Laurie McCarty is an experienced faculty member, educational developer, and higher education administrator. Her research interests include bilingual special education, change leadership, educational development, and reflective practice. In her faculty and leadership roles, she has engaged in efforts to promote diversity, equity, and inclusion while supporting faculty in all aspects of their professional growth. Laurie is currently the Executive Director of Faculty Development in the Center for Excellence in Teaching and Learning at the University of Connecticut in the United States.

Josephine Lang is Associate Professor and Academic Director of Educational Innovation in Melbourne School of Professional and Continuing Education at the University of Melbourne, Australia. In this role, she leads and works with the university’s faculties to facilitate the development of their Continuing Professional Education portfolio of courses. Her research expertise is in the areas of professional learning, curriculum, pedagogy and assessment. She is now focusing on bringing all this expertise to bear to lead, research and apply to the emerging field of digital micro-credentials; this includes engaging key stakeholders within the micro-credential and skills ecosystems to deliver quality digital micro-credentials for lifelong learning. Josephine has held numerous academic leadership roles in teaching and learning at subject and programme levels in the sectors of university and schools. She has led collaborative partnerships of teaching and learning-related initiatives across multiple Australian universities.

Celia Popovic is Associate Professor in the Faculty of Education at York University, UK. She was the founding Director of the Teaching Commons at York and is now engaged in teaching undergraduate and graduate courses in post-secondary education and researching in the field. The author, editor or co-editor of five books, numerous chapters and articles in peer-reviewed journals, she is both a scholar and a teacher. In 2018 she was inducted into the Staff and Educational Development Association Roll of Honour; in 2019 she was awarded the Educational Developers’ Caucus Distinguished Educational Developer Award; and in 2021 she was recognized as a York University Research Leader.

Professor Susannah Quinsee is Vice-President (Digital and Student Experience) at City, University of London. As Vice-President she leads on institutional projects and strategy to support education and students, with a particular focus on digital transformation. She became a National Teaching Fellow (2011), is a SEDA Senior Fellow and AdvanceHE HEA Principal Fellow. In 2017, she was appointed as a Learning and Teaching Excellence Ambassador by Advance HE to promote educational development. She is a Lego Serious Play practitioner and is undertaking research on playful leadership. Susannah attempts to blog on a regular basis (, particularly if it is about Lego and rekindling her love of women’s poetry, which she studied for her PhD.  Susannah has four children, including twins and is passionate about inclusivity and wellbeing in higher education. Susannah is continually reflecting on how to achieve a "happy" balance between her professional and personal activities.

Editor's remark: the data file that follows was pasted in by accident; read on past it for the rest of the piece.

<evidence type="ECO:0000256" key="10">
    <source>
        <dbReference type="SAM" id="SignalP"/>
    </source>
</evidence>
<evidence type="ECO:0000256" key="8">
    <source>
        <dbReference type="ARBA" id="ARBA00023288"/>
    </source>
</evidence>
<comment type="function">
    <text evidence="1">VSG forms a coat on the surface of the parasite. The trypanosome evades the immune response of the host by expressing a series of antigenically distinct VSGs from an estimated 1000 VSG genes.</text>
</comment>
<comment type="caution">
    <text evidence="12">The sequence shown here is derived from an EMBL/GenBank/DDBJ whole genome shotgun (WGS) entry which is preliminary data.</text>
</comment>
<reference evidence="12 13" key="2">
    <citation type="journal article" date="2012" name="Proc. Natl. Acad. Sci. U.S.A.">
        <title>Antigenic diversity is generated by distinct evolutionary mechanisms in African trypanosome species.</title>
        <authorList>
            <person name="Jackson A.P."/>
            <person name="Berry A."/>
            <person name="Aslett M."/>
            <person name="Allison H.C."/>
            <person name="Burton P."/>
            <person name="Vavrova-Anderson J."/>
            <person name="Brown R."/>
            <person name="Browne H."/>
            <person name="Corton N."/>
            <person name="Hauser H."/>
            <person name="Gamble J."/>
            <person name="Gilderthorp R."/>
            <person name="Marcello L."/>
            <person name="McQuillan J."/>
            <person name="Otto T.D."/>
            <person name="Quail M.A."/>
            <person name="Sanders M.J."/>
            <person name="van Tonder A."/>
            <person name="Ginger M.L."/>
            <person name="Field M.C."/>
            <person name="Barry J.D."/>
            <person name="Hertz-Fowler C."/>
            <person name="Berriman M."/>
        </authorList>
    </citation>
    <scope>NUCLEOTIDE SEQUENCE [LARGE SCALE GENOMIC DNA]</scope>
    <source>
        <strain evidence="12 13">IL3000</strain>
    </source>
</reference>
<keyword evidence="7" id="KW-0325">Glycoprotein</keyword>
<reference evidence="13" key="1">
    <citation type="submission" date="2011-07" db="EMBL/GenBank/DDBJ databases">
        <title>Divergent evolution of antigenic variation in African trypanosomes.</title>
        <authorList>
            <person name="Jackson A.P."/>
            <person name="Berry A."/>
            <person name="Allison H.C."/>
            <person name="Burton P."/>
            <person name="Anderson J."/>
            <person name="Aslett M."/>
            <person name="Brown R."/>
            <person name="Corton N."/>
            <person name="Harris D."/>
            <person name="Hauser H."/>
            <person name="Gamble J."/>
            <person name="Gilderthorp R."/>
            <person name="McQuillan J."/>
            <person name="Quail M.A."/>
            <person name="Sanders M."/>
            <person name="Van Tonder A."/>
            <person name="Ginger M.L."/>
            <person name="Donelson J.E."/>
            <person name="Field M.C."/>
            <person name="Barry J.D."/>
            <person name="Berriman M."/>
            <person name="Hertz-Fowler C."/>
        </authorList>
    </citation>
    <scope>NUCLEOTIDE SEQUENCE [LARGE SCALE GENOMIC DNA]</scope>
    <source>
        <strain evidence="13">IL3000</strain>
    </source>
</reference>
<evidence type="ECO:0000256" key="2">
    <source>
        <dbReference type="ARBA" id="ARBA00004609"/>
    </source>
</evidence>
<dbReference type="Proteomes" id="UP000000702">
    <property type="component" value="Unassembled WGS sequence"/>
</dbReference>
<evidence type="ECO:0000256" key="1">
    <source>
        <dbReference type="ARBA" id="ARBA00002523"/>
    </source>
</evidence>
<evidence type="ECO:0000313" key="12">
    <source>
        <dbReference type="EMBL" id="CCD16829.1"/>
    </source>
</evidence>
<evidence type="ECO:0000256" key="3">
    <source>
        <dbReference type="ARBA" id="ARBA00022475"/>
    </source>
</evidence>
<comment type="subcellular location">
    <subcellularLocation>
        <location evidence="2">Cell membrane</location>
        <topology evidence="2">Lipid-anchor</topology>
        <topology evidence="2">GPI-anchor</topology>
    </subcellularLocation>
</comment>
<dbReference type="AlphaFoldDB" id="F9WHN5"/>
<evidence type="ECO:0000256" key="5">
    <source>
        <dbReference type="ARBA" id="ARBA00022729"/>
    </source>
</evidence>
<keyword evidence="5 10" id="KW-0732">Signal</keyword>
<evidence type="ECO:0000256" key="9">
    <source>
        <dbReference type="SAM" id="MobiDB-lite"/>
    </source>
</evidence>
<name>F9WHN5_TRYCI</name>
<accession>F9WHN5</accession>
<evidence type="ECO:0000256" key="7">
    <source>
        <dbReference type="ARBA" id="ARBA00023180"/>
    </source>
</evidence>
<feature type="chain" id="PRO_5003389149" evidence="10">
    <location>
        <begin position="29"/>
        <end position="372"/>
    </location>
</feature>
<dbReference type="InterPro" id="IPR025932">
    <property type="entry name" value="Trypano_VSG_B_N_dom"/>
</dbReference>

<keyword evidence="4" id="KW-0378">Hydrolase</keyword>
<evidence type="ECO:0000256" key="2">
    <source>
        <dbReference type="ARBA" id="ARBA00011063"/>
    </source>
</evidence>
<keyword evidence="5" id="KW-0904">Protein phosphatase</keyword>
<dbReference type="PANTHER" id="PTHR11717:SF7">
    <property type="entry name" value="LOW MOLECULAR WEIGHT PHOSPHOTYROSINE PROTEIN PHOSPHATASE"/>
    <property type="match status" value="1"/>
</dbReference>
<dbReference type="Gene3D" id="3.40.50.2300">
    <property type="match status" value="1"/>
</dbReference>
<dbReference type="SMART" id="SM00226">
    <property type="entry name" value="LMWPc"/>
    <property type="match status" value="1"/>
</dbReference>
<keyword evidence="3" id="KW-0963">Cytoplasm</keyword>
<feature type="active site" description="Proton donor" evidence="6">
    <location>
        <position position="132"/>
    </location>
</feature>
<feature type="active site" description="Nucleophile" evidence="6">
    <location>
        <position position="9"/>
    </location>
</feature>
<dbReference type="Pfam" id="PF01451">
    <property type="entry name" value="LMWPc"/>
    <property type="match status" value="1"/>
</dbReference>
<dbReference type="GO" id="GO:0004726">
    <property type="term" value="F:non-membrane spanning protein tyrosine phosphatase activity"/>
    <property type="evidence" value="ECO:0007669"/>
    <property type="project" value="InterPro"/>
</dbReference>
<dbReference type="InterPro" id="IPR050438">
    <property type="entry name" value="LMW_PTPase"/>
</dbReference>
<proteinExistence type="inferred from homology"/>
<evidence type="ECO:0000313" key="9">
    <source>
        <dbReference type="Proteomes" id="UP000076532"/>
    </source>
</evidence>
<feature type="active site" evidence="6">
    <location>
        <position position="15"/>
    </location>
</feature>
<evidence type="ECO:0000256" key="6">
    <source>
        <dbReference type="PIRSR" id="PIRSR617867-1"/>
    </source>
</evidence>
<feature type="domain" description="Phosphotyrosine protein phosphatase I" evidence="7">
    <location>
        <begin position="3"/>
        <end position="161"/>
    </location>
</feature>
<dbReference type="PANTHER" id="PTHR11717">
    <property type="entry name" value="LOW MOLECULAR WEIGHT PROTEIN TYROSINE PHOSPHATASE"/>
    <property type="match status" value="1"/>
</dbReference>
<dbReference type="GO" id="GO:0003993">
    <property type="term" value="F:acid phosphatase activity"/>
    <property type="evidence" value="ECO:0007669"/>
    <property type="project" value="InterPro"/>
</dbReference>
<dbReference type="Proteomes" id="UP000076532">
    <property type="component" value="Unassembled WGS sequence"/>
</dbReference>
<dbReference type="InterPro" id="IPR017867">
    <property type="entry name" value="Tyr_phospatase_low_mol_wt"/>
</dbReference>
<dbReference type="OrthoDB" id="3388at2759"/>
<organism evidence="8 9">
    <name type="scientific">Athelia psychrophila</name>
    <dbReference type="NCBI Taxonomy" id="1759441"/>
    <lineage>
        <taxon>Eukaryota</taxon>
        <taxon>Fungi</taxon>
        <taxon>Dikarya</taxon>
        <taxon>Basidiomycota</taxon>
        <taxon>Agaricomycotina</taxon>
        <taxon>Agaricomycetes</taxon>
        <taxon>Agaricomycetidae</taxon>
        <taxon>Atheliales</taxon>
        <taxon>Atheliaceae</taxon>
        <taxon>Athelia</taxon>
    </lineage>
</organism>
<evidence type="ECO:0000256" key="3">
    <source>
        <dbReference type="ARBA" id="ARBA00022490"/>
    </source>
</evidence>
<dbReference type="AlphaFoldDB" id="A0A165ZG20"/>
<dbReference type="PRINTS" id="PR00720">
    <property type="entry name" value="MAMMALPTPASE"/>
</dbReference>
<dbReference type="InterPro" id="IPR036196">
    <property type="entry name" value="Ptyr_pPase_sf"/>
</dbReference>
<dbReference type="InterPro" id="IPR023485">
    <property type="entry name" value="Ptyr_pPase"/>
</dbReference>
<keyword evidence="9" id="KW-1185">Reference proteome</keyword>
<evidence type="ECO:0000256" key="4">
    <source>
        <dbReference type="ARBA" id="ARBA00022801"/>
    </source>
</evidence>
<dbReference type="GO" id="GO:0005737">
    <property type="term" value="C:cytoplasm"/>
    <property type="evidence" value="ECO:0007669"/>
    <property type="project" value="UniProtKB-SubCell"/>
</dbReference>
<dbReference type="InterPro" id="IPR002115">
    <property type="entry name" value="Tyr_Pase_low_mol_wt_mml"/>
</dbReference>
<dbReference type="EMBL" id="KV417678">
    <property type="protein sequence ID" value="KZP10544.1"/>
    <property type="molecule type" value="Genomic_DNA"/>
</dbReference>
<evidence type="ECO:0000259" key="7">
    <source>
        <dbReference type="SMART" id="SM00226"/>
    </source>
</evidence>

Namrata Rao is a Principal lecturer in Education at Liverpool Hope University, UK, where she coordinates the School of Education’s postgraduate taught programmes. Her key areas of research and publication include (but are not restricted to) various aspects of learning and teaching in higher education that influence academic identity and academic practice. She is a Senior Fellow of the Higher Education Academy, co-convener of the Learning, Teaching and Assessment Network of the Society for Research in Higher Education, and member of the Research and Development group of the Association for Learning Development in Higher Education. Her recent publications include co-edited books on Leadership in Learning and Teaching, experiences of Early Career Teachers in Higher Education and experiences of International Academics, all published by Bloomsbury.

Paulo Rogério Miranda Correia is Associate Professor in Didactics at the University of São Paulo (USP), Brazil, and teaches and researches within the School of Arts, Science and Humanities. He has been involved in researching the application of concept maps to teaching and learning since 2005. His current research considers ways to optimize the use of concept maps in understanding human cognitive architecture and changes in knowledge structures. Paulo was the chairman of the Sixth International Conference on Concept Mapping (CMC2014), organized by USP and the Institute for Human & Machine Cognition. In 2019, he led the USP and Coursera partnership to launch the first MOOC dedicated to developing novices’ skills of learning and collaborating using concept maps.



October 25th, 2023 from  9:30 AM to 12:15 PM
Online event - link will be provided
Resource 1 Namrata_Rao_and_Anesa_Hosein.pdf
Resource 2 Sandra_Jones.pdf
Resource 3 Susannah_Quinsee.pdf
Resource 4 Laurie_McCarty.pdf
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Resource 12